Sanjay Kher and his son Nimoy, an ICSE board student have decided to fight the government’s decision in the Bombay High Court.
“This decision is in clear violation of Article 14 of the Constitution,” says Kher, who is a lawyer.

Source : IBNLIVE

Is Mr Kher  living in a cave ?  We wonder what makes him think this government action will be subject to strict scrutiny.

Vinayak Shukla, secretary of Maharashtra Education Society remarked, “If the government statistics say that there are only 10% students from non-SSC board schools in the state then the reservation is fair. But if the figures differ then it will create problems. The government, however, has to take responsibility of every student studying in the state, hence, every decision taken should be implemented carefully.” 

This is what passes for a sane voice here. Mr Shukla’s stand is that there is no harm is capping a specific group to their numeric strength while not capping others to their numeric strength.  This is the same logic that says, “caste X is only 3% but has 10% of occupation Y, so we have 7% work left to do”

In other words, everyones equality in India only extends to the numeric strength of the rigid grouping of the politicians choice.

You already know where all this is going, right ?

Advertisements

5 Responses

Subscribe to comments with RSS.

  1. reason said, on June 23, 2009 at 5:36 am

    when you talk about the cbse and icse students from maharashtra, most of them will be from cities – Mumbai mostly. their parents had a vote. they had a chance to use it.

    why should anyone else worry about it? it is between them and their party.

  2. AG said, on June 23, 2009 at 11:35 am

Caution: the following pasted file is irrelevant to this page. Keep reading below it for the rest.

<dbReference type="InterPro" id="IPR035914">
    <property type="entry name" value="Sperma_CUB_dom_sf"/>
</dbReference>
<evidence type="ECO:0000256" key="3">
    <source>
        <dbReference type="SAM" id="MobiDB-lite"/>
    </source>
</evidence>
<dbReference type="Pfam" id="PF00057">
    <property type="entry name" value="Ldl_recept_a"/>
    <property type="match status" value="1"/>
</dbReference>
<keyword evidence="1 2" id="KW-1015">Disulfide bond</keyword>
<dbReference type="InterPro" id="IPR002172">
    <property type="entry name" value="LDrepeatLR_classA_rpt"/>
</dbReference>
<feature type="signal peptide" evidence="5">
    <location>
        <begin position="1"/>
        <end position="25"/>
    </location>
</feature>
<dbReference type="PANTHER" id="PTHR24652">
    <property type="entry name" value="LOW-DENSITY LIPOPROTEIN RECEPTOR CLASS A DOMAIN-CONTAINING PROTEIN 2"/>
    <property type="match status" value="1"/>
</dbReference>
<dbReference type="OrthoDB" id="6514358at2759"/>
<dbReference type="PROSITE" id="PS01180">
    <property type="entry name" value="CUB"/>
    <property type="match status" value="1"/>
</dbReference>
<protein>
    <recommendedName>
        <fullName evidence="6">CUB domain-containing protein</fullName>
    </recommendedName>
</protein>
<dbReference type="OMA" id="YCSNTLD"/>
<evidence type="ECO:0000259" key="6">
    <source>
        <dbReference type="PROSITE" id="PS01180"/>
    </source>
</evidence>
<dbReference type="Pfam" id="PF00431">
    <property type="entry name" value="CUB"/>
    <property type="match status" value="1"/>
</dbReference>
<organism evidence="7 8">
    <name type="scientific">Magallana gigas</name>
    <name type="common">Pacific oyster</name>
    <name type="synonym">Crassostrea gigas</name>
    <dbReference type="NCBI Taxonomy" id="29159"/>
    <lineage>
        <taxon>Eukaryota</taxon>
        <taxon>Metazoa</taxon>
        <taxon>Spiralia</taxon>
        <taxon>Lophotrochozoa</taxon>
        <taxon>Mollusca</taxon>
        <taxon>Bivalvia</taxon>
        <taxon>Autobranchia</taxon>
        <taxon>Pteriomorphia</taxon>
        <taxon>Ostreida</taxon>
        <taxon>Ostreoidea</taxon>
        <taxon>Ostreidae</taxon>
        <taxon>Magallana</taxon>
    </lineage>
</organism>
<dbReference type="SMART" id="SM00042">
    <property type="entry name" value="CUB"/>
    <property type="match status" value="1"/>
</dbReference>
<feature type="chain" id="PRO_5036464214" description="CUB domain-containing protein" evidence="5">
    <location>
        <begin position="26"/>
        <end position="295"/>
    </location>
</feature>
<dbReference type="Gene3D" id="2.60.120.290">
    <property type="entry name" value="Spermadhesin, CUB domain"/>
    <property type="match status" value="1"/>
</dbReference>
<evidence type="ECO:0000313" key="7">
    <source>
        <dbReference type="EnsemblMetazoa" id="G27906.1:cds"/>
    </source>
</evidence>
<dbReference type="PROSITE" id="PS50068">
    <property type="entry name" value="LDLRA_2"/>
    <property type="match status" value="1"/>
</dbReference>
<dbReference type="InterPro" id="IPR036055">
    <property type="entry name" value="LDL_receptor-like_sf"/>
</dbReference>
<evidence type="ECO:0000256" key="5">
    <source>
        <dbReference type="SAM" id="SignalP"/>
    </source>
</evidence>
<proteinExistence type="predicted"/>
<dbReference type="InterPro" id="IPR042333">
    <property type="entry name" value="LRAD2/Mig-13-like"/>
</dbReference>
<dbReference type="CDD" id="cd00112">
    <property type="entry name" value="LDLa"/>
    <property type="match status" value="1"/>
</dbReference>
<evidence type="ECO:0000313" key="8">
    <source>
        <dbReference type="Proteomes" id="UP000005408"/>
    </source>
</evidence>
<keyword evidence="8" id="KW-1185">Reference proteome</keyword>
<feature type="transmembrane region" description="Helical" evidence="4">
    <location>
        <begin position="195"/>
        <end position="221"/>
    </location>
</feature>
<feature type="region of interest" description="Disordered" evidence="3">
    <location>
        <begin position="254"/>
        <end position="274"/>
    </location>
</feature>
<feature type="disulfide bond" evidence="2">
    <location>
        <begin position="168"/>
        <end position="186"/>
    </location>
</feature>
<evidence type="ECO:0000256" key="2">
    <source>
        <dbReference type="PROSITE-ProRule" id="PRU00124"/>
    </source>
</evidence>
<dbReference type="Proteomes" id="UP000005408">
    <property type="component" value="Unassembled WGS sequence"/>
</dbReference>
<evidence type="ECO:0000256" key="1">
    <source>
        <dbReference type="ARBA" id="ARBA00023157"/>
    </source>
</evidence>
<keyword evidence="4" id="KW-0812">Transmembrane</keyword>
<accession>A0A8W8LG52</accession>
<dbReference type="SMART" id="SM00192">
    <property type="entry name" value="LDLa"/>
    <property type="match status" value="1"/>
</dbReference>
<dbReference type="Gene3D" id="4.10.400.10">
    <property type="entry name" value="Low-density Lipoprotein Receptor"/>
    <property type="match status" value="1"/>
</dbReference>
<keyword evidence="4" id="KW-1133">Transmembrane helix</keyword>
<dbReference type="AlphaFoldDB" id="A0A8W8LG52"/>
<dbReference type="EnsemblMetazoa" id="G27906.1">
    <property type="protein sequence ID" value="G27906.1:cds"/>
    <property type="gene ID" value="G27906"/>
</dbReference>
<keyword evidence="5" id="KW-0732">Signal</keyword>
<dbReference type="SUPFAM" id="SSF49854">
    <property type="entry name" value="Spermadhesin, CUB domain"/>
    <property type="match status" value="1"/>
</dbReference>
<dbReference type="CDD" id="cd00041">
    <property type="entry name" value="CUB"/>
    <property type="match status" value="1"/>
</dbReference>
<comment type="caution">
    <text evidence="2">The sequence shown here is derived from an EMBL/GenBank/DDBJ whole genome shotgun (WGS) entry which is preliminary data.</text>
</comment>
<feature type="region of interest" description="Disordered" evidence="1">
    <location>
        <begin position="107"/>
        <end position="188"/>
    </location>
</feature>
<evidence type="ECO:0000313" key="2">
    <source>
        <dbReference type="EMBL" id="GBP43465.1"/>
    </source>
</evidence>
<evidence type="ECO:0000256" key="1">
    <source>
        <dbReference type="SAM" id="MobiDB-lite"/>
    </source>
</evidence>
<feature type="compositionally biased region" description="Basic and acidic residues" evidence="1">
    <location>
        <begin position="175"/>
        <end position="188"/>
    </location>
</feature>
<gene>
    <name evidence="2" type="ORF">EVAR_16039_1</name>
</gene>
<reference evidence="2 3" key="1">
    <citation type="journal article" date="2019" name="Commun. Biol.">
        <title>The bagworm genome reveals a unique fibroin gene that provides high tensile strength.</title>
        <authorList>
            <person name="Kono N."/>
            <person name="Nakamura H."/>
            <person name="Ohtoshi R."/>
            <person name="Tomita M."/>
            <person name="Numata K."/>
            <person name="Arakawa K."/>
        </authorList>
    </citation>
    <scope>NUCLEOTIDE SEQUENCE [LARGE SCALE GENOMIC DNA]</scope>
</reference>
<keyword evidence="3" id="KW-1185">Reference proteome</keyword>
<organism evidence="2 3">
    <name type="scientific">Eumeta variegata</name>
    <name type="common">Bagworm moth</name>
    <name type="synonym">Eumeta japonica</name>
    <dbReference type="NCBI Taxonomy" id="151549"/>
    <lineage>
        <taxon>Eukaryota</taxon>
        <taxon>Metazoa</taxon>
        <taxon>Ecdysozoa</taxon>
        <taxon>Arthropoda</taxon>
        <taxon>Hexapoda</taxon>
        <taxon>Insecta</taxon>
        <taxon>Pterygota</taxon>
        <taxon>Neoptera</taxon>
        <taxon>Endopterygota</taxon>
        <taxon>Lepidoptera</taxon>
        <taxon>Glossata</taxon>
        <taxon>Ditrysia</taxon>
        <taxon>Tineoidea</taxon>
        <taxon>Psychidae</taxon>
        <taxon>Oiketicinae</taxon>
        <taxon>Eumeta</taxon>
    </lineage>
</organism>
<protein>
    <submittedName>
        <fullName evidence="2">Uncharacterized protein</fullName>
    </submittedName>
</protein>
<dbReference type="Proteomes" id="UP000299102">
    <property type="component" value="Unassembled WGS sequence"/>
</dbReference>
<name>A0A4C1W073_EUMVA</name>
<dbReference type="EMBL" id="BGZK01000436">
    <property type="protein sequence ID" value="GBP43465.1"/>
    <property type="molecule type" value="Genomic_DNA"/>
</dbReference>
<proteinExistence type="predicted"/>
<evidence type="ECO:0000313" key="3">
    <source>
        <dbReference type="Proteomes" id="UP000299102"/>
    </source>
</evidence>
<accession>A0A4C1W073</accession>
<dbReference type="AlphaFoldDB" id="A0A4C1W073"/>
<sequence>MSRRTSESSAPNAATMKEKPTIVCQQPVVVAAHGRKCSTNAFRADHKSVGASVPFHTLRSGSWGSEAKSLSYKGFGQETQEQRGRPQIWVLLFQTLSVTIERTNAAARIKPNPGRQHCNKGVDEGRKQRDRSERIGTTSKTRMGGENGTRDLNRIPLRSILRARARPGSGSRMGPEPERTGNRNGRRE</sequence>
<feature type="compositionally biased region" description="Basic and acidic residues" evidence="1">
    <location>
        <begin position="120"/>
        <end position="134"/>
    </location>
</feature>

Arun Shourie articulated what you’re saying here lucidly in his book “eminent historians”

    1. Define everythinng in terms of ‘rights’
    2. Identify some ‘wrong’ that has been done to someone and show how it has been grievous, linked to his community/waist-hip ratio/anything
    3. Use this as the pretense to do anythinng to right this wrong, even if there is no data, or the solution is beyond practicality!

  3. Revathi said, on June 23, 2009 at 11:56 am

    God! what a load of nonsense from so called “responsible people”! If only it was not so tragic, it would be funny.

  4. RGB said, on June 23, 2009 at 1:04 pm

    Looks like the only solution for this is that the Junior Colleges should have entrance exams.

  5. AG said, on June 24, 2009 at 4:47 am

    What has happened in maharashtra is truly tragic.

    The state, once upon a time, used to have a surplus of everything — power, water, educational institutions, roads, agriculture.

    Serial myopia and wanton greed has reduced the state to a UP-bihar lookalike.

    Not surprising that we have gone from sharing bounties to rationing scarcity.
    There can be no winners when you do that.


Leave a Reply

Fill in your details below or click an icon to log in:

WordPress.com Logo

You are commenting using your WordPress.com account. Log Out / Change )

Twitter picture

You are commenting using your Twitter account. Log Out / Change )

Facebook photo

You are commenting using your Facebook account. Log Out / Change )

Google+ photo

You are commenting using your Google+ account. Log Out / Change )

Connecting to %s

%d bloggers like this: